Apache Sling GraphQL Core

Clone this repo:
  1. e675ad7 SLING-9724 - Validate queries before persisting by Radu Cotescu · 5 days ago master
  2. f3f9414 SLING-9724 - Validate queries before persisting by Radu Cotescu · 5 days ago
  3. 4789c4a trivial: reformatted some README.md sections by Radu Cotescu · 6 days ago
  4. df6e19c SLING-9720 - Present the persisted queries endpoints using the same extension the GraphQL servlet uses by Radu Cotescu · 6 days ago
  5. 86494f1 Add Persisted Query Hash section by Bertrand Delacretaz · 11 days ago

Apache Sling

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Apache Sling GraphQL Core

This module allows for running GraphQL queries in Sling, using dynamically built GraphQL schemas and OSGi services for data fetchers (aka “resolvers”) which provide the data.

To take advantage of Sling's flexibility, it allows for running GraphQL queries in three different modes, using client or server-side queries and optionally being bound to the current Sling Resource.

Server-side queries are implemented as a Sling Script Engine.

The current version uses the graphql-java library but that‘s only used internally. The corresponding OSGi bundles must be active in your Sling instance but there’s no need to use their APIs directly.

The GraphQL sample website provides usage examples and demonstrates using GraphQL queries (and Handlebars templates) on both the server and client sides.

As I write this, work is ongoing at SLING-9550 to implement custom GraphQL Scalars

Supported GraphQL endpoint styles

This module enables the following GraphQL “styles”

  • The traditional GraphQL endpoint style, where the clients supply requests to a single URL. It is easy to define multiple such endpoints with different settings, which can be useful to provide different “views” of your content.
  • A Resource-based GraphQL endpoints style where every Sling Resource can be a GraphQL endpoint (using specific request selectors and extensions) where queries are executed in the context of that Resource. This is an experimental idea at this point but it‘s built into the design so doesn’t require more efforts to support. That style supports both server-side “prepared GraphQL queries” and the more traditional client-supplied queries.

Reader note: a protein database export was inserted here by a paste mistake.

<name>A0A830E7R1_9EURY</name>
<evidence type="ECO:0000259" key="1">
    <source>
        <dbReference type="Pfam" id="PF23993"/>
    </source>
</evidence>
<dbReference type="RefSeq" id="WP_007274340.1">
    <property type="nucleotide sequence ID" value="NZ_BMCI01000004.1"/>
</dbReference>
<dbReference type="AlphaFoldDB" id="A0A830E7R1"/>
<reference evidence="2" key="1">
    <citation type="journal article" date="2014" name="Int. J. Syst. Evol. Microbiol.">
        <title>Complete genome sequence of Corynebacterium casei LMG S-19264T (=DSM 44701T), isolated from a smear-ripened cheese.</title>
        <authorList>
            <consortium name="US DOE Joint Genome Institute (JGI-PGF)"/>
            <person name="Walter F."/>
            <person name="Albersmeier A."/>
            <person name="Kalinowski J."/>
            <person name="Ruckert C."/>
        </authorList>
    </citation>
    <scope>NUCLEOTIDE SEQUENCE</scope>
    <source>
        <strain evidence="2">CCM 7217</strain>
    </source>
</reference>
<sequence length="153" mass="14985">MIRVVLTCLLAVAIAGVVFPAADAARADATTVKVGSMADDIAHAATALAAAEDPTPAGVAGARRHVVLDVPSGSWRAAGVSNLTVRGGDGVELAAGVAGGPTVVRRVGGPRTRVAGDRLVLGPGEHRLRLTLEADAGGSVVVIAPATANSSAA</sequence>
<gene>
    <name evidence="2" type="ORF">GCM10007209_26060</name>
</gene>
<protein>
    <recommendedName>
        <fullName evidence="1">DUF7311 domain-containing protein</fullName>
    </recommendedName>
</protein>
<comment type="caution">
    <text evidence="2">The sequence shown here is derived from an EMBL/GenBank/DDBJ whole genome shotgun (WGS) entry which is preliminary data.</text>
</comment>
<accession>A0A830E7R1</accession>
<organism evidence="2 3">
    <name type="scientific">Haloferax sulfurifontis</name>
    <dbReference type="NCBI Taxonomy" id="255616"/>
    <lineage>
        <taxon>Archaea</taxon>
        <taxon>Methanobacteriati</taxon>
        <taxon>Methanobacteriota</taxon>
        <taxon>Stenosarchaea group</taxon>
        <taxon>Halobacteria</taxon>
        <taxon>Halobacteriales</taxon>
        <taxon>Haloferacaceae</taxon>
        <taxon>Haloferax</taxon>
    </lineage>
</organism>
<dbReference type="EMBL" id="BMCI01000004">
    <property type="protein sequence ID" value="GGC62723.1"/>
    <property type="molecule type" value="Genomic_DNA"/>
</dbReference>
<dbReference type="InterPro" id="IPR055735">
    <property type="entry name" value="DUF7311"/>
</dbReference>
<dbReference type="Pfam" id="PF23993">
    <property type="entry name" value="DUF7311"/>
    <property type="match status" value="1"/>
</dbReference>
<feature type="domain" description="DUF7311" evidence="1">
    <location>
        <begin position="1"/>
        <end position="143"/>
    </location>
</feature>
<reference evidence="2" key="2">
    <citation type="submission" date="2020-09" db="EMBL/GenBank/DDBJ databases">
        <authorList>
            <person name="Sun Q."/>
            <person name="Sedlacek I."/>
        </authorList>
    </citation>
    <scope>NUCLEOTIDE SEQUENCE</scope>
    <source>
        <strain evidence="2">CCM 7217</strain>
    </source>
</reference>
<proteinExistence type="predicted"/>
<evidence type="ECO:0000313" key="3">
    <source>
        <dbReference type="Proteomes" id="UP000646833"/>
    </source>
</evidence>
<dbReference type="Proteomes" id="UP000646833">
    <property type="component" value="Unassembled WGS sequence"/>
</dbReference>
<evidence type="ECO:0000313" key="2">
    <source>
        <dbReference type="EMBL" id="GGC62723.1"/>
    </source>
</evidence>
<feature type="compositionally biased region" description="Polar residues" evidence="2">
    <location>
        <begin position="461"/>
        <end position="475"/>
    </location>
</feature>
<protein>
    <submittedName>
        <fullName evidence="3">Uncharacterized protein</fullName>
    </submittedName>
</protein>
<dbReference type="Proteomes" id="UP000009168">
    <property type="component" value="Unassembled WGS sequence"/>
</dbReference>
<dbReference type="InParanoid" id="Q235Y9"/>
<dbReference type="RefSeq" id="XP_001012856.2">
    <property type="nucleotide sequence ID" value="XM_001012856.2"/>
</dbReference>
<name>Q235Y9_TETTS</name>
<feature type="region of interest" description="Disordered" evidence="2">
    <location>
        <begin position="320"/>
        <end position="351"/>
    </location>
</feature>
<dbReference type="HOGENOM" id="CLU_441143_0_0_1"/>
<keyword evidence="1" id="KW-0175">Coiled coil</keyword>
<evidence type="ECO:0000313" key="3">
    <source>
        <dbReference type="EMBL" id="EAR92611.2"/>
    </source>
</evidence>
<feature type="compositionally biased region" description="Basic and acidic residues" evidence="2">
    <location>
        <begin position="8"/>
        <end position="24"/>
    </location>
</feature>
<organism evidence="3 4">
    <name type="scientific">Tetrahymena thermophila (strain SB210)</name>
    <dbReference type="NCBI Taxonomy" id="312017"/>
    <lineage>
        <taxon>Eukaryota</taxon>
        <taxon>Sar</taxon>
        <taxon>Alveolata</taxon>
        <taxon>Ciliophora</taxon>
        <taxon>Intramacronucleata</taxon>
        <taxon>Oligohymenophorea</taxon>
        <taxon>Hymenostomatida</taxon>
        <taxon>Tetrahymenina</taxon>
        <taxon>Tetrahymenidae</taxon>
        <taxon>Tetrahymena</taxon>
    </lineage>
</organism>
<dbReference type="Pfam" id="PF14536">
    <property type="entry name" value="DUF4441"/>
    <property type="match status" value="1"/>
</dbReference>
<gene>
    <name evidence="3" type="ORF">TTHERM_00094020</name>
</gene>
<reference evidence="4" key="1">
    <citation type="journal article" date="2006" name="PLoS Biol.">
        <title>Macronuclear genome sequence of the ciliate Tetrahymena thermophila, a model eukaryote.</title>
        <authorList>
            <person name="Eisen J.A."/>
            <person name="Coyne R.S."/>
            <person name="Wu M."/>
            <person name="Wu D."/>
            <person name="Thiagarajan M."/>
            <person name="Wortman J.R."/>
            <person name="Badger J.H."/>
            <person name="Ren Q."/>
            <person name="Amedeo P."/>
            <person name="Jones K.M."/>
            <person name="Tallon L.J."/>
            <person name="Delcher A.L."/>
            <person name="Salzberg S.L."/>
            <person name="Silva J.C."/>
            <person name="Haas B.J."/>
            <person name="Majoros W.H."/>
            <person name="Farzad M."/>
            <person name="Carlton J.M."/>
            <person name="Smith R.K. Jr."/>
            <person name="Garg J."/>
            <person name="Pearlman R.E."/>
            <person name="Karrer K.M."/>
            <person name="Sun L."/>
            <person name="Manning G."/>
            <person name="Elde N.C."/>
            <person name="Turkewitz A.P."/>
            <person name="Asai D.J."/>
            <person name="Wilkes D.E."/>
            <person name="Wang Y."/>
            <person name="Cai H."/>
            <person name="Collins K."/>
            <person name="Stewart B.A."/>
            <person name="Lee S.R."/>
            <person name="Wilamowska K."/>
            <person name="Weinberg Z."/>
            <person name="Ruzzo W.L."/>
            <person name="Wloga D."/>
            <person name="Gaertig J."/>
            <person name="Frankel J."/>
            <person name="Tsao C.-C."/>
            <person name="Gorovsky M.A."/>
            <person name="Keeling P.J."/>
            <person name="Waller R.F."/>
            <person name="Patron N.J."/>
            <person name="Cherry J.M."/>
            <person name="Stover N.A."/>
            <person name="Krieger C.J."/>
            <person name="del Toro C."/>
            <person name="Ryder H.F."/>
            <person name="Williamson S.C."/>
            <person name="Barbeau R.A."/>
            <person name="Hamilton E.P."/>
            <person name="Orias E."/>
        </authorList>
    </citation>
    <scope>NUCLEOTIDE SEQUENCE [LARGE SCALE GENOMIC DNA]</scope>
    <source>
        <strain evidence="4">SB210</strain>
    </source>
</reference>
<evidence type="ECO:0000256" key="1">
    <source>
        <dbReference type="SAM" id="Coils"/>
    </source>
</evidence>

The GraphQL requests hit a Sling resource in all cases, there's no need for path-mounted servlets which are not desirable.

See also the caching section later in this file.

Resource-specific GraphQL schemas

Schemas are provided by SchemaProvider services:

public interface SchemaProvider {
    /** Get a GraphQL Schema definition for the given resource and optional selectors
     *  @param r The Resource to which the schema applies
     *  @param selectors Optional set of Request Selectors that can influence the schema selection
     *  @return a GraphQL schema that can be annotated to define the data fetchers to use, see
     *      this module's documentation. Can return null if a schema cannot be provided, in which
     *      case a different provider should be used.
     *  @throws java.io.IOException if the schema cannot be retrieved
    String getSchema(@NotNull Resource r, @Nullable String [] selectors) throws IOException;

The default provider makes an internal Sling request with for the current Resource with a .GQLschema extension.

This allows the Sling script/servlet resolution mechanism and its script engines to be used to generate schemas dynamically, taking request selectors into account.

Unless you have specific needs not covered by this mechanism, there's no need to implement your own SchemaProvider services.

SlingDataFetcher selection with Schema Directives

The GraphQL schemas used by this module can be enhanced using schema directives (see also the Apollo docs for how those work) that select specific SlingDataFetcher services to return the appropriate data.

A default data fetcher is used for types and fields which have no such directive.

Here's a simple example, the test code has more:

# This directive maps fields to our Sling data fetchers
directive @fetcher(
    name : String,
    options : String = "",
    source : String = ""

type Query {
  withTestingSelector : TestData @fetcher(name:"test/pipe")

type TestData {
  farenheit: Int @fetcher(name:"test/pipe" options:"farenheit")

The names of those SlingDataFetcher services are in the form


The sling/ namespace is reserved for SlingDataFetcher services which hava Java package names that start with org.apache.sling.

The <options> and <source> arguments of the directive can be used by the SlingDataFetcher services to influence their behavior.

Scripted SlingDataFetchers

Besides Java, SlingDataFetcher scripts can be written in any scripting language that supported by the Sling instance's configuration.

Here's an example from the test code. The schema contains the following statement:

scriptedFetcher (testing : String) : Test @fetcher(name:"scripted/example")

And here's the data fetcher code:

var result = { 
    boolValue: true,
    resourcePath: "From the test script: " + resource.path,
    testingArgument: environment.getArgument("testing"),